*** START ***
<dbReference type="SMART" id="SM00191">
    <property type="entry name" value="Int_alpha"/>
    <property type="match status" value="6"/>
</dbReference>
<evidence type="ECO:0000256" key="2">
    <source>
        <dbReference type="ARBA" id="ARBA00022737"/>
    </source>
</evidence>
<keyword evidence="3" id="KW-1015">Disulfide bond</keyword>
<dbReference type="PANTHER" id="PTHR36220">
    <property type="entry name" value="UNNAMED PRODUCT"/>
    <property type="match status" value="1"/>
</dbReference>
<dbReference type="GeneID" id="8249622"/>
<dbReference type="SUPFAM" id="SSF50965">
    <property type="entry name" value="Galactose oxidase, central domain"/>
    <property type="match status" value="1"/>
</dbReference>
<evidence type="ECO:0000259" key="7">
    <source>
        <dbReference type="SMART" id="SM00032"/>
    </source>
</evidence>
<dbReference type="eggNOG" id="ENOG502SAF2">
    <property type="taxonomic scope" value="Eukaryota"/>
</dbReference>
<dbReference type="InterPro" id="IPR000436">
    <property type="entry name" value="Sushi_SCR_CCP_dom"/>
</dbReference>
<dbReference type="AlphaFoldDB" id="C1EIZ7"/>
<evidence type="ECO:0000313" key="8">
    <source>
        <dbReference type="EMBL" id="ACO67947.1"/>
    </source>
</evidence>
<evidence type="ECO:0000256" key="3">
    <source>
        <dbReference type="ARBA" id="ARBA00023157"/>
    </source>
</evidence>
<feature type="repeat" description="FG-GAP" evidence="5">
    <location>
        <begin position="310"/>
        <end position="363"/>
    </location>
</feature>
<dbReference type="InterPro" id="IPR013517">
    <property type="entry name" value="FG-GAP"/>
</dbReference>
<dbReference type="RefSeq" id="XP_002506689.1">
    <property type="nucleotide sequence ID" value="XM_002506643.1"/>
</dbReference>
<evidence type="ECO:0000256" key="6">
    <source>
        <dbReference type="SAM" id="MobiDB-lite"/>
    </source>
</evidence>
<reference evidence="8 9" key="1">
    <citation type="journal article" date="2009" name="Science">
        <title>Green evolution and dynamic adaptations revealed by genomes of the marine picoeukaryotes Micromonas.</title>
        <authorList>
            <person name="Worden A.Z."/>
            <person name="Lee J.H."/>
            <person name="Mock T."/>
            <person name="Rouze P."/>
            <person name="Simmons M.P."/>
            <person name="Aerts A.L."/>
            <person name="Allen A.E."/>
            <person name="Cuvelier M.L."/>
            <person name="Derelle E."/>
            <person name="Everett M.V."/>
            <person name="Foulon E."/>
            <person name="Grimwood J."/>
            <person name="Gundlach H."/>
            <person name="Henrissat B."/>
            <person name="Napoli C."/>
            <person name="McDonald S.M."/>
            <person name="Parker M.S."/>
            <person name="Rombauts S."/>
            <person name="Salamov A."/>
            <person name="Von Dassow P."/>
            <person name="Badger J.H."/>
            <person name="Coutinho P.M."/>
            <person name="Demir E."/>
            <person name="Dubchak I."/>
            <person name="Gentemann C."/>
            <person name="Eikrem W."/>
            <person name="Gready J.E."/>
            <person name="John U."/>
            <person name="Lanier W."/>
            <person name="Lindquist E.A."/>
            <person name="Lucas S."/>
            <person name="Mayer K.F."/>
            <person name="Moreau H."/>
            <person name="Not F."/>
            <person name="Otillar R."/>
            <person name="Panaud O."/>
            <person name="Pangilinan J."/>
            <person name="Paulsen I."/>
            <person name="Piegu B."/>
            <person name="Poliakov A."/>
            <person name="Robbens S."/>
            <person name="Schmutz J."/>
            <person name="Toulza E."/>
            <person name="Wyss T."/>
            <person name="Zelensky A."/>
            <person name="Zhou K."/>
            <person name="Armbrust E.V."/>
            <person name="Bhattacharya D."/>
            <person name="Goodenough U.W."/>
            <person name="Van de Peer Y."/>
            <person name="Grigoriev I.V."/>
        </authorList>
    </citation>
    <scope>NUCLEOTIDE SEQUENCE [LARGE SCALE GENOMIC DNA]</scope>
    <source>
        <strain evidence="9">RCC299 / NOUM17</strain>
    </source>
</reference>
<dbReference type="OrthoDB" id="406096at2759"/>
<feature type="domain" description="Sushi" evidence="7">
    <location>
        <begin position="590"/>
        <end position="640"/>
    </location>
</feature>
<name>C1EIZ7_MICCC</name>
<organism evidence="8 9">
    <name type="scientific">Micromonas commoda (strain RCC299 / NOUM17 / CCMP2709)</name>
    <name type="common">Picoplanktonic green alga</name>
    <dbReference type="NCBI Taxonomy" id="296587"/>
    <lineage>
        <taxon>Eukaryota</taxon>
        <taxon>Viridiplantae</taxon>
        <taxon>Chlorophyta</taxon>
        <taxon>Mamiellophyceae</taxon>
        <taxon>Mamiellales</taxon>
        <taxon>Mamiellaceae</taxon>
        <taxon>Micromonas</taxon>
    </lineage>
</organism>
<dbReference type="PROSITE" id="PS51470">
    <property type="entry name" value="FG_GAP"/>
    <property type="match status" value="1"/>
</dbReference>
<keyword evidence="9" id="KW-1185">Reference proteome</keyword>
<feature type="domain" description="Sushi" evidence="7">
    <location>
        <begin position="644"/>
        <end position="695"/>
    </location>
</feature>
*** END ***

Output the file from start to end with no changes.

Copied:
<dbReference type="SMART" id="SM00191">
    <property type="entry name" value="Int_alpha"/>
    <property type="match status" value="6"/>
</dbReference>
<evidence type="ECO:0000256" key="2">
    <source>
        <dbReference type="ARBA" id="ARBA00022737"/>
    </source>
</evidence>
<keyword evidence="3" id="KW-1015">Disulfide bond</keyword>
<dbReference type="PANTHER" id="PTHR36220">
    <property type="entry name" value="UNNAMED PRODUCT"/>
    <property type="match status" value="1"/>
</dbReference>
<dbReference type="GeneID" id="8249622"/>
<dbReference type="SUPFAM" id="SSF50965">
    <property type="entry name" value="Galactose oxidase, central domain"/>
    <property type="match status" value="1"/>
</dbReference>
<evidence type="ECO:0000259" key="7">
    <source>
        <dbReference type="SMART" id="SM00032"/>
    </source>
</evidence>
<dbReference type="eggNOG" id="ENOG502SAF2">
    <property type="taxonomic scope" value="Eukaryota"/>
</dbReference>
<dbReference type="InterPro" id="IPR000436">
    <property type="entry name" value="Sushi_SCR_CCP_dom"/>
</dbReference>
<dbReference type="AlphaFoldDB" id="C1EIZ7"/>
<evidence type="ECO:0000313" key="8">
    <source>
        <dbReference type="EMBL" id="ACO67947.1"/>
    </source>
</evidence>
<evidence type="ECO:0000256" key="3">
    <source>
        <dbReference type="ARBA" id="ARBA00023157"/>
    </source>
</evidence>
<feature type="repeat" description="FG-GAP" evidence="5">
    <location>
        <begin position="310"/>
        <end position="363"/>
    </location>
</feature>
<dbReference type="InterPro" id="IPR013517">
    <property type="entry name" value="FG-GAP"/>
</dbReference>
<dbReference type="RefSeq" id="XP_002506689.1">
    <property type="nucleotide sequence ID" value="XM_002506643.1"/>
</dbReference>
<evidence type="ECO:0000256" key="6">
    <source>
        <dbReference type="SAM" id="MobiDB-lite"/>
    </source>
</evidence>
<reference evidence="8 9" key="1">
    <citation type="journal article" date="2009" name="Science">
        <title>Green evolution and dynamic adaptations revealed by genomes of the marine picoeukaryotes Micromonas.</title>
        <authorList>
            <person name="Worden A.Z."/>
            <person name="Lee J.H."/>
            <person name="Mock T."/>
            <person name="Rouze P."/>
            <person name="Simmons M.P."/>
            <person name="Aerts A.L."/>
            <person name="Allen A.E."/>
            <person name="Cuvelier M.L."/>
            <person name="Derelle E."/>
            <person name="Everett M.V."/>
            <person name="Foulon E."/>
            <person name="Grimwood J."/>
            <person name="Gundlach H."/>
            <person name="Henrissat B."/>
            <person name="Napoli C."/>
            <person name="McDonald S.M."/>
            <person name="Parker M.S."/>
            <person name="Rombauts S."/>
            <person name="Salamov A."/>
            <person name="Von Dassow P."/>
            <person name="Badger J.H."/>
            <person name="Coutinho P.M."/>
            <person name="Demir E."/>
            <person name="Dubchak I."/>
            <person name="Gentemann C."/>
            <person name="Eikrem W."/>
            <person name="Gready J.E."/>
            <person name="John U."/>
            <person name="Lanier W."/>
            <person name="Lindquist E.A."/>
            <person name="Lucas S."/>
            <person name="Mayer K.F."/>
            <person name="Moreau H."/>
            <person name="Not F."/>
            <person name="Otillar R."/>
            <person name="Panaud O."/>
            <person name="Pangilinan J."/>
            <person name="Paulsen I."/>
            <person name="Piegu B."/>
            <person name="Poliakov A."/>
            <person name="Robbens S."/>
            <person name="Schmutz J."/>
            <person name="Toulza E."/>
            <person name="Wyss T."/>
            <person name="Zelensky A."/>
            <person name="Zhou K."/>
            <person name="Armbrust E.V."/>
            <person name="Bhattacharya D."/>
            <person name="Goodenough U.W."/>
            <person name="Van de Peer Y."/>
            <person name="Grigoriev I.V."/>
        </authorList>
    </citation>
    <scope>NUCLEOTIDE SEQUENCE [LARGE SCALE GENOMIC DNA]</scope>
    <source>
        <strain evidence="9">RCC299 / NOUM17</strain>
    </source>
</reference>
<dbReference type="OrthoDB" id="406096at2759"/>
<feature type="domain" description="Sushi" evidence="7">
    <location>
        <begin position="590"/>
        <end position="640"/>
    </location>
</feature>
<name>C1EIZ7_MICCC</name>
<organism evidence="8 9">
    <name type="scientific">Micromonas commoda (strain RCC299 / NOUM17 / CCMP2709)</name>
    <name type="common">Picoplanktonic green alga</name>
    <dbReference type="NCBI Taxonomy" id="296587"/>
    <lineage>
        <taxon>Eukaryota</taxon>
        <taxon>Viridiplantae</taxon>
        <taxon>Chlorophyta</taxon>
        <taxon>Mamiellophyceae</taxon>
        <taxon>Mamiellales</taxon>
        <taxon>Mamiellaceae</taxon>
        <taxon>Micromonas</taxon>
    </lineage>
</organism>
<dbReference type="PROSITE" id="PS51470">
    <property type="entry name" value="FG_GAP"/>
    <property type="match status" value="1"/>
</dbReference>
<keyword evidence="9" id="KW-1185">Reference proteome</keyword>
<feature type="domain" description="Sushi" evidence="7">
    <location>
        <begin position="644"/>
        <end position="695"/>
    </location>
</feature>